Mid-life Wedding Accessories

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The other night, after I thought I heard the front door slam, it occurred to me that there’s really no point in discussing the dresses we choose for our midlife weddings if we don’t spend at least a few minutes considering a topic that is nearly as significant, if not quite as fun: finding just the right husband to go with the dress.

I know what you’re thinking (because I’ve turned on the Google Thought Translator™ that helpfully came with my new iBrain).  You’re thinking: Well, but I don’t want him to be too matchy-matchy.

That’s an excellent point.  Does anyone really want, say, a frilly husband with a low neck?  Or a lacy husband with a dropped waist?

I say no.

(I also say, but wait: what the hell are you wearing?  This isn’t the 1970s.) 

But nearly as important as getting a husband who contrasts, but doesn’t clash, with your outfit is finding one you’ll want to hang on to even after your big day has come and gone.

And not just because you’re concerned about the environment.

I don’t know about you (because the fucking internet keeps going out, and now the GTT™ isn’t working), but I’ve reached the stage where I’d prefer a marriage that’s more about making puns and watching (spoiler alert!) Downton Abbey SVU than it is about having a splashy party and then waiting for the ever-increasing number of kids to fall asleep in the car so I can listen to Paul Simon songs and weep.

This is what I realized when I thought I heard the front door slam: that I am now in a way different, way happier marriage.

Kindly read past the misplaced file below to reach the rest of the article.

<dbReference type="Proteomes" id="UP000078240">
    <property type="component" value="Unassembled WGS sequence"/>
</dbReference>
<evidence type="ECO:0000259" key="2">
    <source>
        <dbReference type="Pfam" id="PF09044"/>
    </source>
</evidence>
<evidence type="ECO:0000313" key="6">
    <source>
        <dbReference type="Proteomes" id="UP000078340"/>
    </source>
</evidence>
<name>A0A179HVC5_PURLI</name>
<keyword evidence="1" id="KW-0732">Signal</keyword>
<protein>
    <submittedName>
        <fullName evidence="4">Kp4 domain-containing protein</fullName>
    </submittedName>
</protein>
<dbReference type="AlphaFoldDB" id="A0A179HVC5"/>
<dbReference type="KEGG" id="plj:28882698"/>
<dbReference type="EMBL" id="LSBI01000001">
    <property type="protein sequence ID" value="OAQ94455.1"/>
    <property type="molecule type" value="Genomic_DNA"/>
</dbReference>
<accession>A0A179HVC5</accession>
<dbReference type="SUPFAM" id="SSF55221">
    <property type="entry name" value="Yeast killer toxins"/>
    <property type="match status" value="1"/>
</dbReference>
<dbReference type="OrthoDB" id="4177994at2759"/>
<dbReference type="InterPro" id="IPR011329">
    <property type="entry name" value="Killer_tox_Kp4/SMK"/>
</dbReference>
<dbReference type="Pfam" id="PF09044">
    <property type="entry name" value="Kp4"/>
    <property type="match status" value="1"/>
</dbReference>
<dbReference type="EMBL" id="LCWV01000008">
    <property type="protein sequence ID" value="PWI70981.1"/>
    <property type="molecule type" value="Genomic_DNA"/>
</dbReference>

Because in my first marriage, the front door slamming meant that my husband had just stormed out, again, for reasons I couldn’t begin to imagine but that were most certainly going to turn out to be my fault.

So the other night, when I heard what I thought was the sound of the front door slamming, I felt something I hadn’t felt in years: some combination of frightened and stricken and a little bit sick to my stomach, with a side of wanting to disappear entirely rather than endure whatever it was that was about to unfold.

What had I done?

Did it matter?

What would it take to make it better?

Would I have to apologize and apologize, only to be made to feel even worse about it, even though I still had no idea what it was I had done?

Most of all, how could I have forgotten that this is what marriage is really about, and why the hell had I willingly gone right back into it, now that I’m way way older than the age I was when I was old enough to know way fucking better?

I ran to the window to watch my next ex-husband driving away.

“What are you doing?” he asked from the couch.

“Jack?” I said (which, for the sake of privacy, and because he changed it in college, but not legally, is not his real name).  “I thought I heard the door slam.  I thought you were mad at me, and had stormed out!”

“Umm, no,” he said, thoughtfully, his phone making the “bloop bloop” sound of the Shuffle Letter function on Words With Friends.  “Why would I ever be mad at you?”

“Oh,” I said.  “Then why did you slam the door?”

“I didn’t,” he said.  He looked up, his eyes soft with concern.  “Honey, do you think ‘yiyi’ is a word?”

I never did find out who had slammed the door (I’m looking at you, Exposition Fairy) or why (vicious game of Chinese Checkers with the Actual Ghost), but what’s important about the story is that I had come to expect it.

Because my first marriage had been full of that sound, and full of noise, and drama, and trauma, in general.

And while maybe that’s because I had chosen to wear an ivory, tea-length, shawl-collared wedding dress with my mother’s pearls and those stupid dye-to-match shoes, maybe–just maybe–it was because I had picked the wrong guy to go with it.

About Heather Aronson

Heather Aronson is a freelance writer and editor. She earned her MFA in Creative Writing from the University of Arizona way back in the 1980s and has put it to scant use ever since, publishing a few short stories in now-defunct magazines (including American Short Fiction) and storing a handful of novels in now-defunct boxes. She lives in Pittsburgh, PA, in a new house with some of her children, her new husband, and a bunch of old stuff that totally doesn’t go together. Especially the cow creamers.

3 responses to “Mid-life Wedding Accessories”

  1. Jamie says :

    Wow! (I’ll let the GTT™ translate that one).

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